“He is good,” Zimmer said. “Very good. Runs hard, speed to the perimeter, catches the ball well, has been good in protection. He is a good back. I think [the Lions are] more committed to running the football. He has been running the ball extremely effective. I’m not sure it’s changed the run game all that much. There is a lot of similar runs they’ve had in the past, but they’re much more effective at it.”
Someone they don’t have to worry about is wide receiver Golden Tate, who was traded to the Philadelphia Eagles on Tuesday. Far from a move that says the Lions are giving up, it simply shows the confidence that the team has in its other receivers, such as Marvin Jones, Jr. and Kenny Golladay.
“The biggest point for me to make sure everyone understands is that this also shows a lot of confidence in the people that are in that room,” Lions head coach Matt Patricia said “There’s great players in that room, and there’s a lot of them. And there’s a lot of guys that have the opportunity to make plays and go out there and play at a high level, and we’re all good with that.”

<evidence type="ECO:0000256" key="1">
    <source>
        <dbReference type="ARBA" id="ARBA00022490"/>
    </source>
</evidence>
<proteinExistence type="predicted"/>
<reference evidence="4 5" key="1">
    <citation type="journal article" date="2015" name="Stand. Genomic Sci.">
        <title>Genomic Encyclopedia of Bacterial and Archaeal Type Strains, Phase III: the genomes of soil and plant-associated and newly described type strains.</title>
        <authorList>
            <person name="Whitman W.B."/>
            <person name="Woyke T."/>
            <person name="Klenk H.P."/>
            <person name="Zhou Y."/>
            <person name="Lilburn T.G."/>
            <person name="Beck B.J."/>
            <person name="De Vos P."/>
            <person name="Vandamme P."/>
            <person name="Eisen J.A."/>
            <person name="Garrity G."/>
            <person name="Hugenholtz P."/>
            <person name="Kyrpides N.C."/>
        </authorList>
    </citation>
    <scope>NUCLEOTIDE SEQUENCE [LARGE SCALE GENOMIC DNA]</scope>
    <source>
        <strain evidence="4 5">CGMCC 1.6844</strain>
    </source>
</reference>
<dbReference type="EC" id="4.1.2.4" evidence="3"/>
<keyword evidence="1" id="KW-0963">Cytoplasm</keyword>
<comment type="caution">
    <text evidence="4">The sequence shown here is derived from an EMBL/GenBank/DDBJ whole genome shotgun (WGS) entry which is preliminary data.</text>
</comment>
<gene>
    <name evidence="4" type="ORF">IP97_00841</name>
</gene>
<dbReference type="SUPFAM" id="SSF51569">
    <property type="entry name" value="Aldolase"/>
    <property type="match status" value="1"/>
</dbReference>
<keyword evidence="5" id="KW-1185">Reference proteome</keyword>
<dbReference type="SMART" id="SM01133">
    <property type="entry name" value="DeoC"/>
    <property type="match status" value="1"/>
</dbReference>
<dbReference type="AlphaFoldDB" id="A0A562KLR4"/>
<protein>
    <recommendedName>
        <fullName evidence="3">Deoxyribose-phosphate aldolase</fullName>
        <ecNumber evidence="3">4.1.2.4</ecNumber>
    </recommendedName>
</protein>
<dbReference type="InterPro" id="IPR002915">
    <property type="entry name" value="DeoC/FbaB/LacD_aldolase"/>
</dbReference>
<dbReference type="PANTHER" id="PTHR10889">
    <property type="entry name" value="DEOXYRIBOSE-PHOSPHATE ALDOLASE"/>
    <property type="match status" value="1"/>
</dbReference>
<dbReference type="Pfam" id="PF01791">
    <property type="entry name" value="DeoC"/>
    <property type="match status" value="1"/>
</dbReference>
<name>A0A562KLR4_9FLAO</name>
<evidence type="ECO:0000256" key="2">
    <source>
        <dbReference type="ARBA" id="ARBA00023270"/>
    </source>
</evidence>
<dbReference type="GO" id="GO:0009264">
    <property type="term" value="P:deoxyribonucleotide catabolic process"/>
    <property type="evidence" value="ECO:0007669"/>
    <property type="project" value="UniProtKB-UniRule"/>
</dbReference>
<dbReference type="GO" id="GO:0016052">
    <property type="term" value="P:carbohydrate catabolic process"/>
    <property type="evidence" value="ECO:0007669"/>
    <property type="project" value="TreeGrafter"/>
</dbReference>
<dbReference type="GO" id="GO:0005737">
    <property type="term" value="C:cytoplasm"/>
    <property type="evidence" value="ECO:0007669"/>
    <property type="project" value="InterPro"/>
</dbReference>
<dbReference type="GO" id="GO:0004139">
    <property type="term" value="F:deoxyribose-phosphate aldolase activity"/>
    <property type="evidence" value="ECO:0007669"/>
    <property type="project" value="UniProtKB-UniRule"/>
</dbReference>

Tate lead the team in yards and touchdowns, but there is still plenty of firepower in the passing game with Matthew Stafford chucking the football. The Lions are 17th in points scored per game with an average of 24.4.
“One of the areas he’s gotten better at is the red zone,” Zimmer said of Stafford. “He had thrown a lot of turnovers in the red zone in the past. He’s taking good care of the football now. As far as arm strength and things like that where you notice with quarterbacks is typically their arm strength doesn’t change that much or athletic ability doesn’t change. There was a corner blitz the other day that he wasn’t looking at and he ended up throwing to the X-receiver against Miami and so those kind of things they tend to see more and react to it quicker.”
So, some of the Lions-type things (such as turnovers and red zone failures) that the Vikings have come to depend upon may be disappearing. Turnovers should be an emphasis for Minnesota, since the Vikings (like most teams) are winning games when they win the turnover battle and losing them when they are on the short of that stick. They just might have to go out and win this one the old fashioned way by being the better football team.
And the Vikings are just that. They need only go out there and prove it by not making mistakes at home in a very winnable game.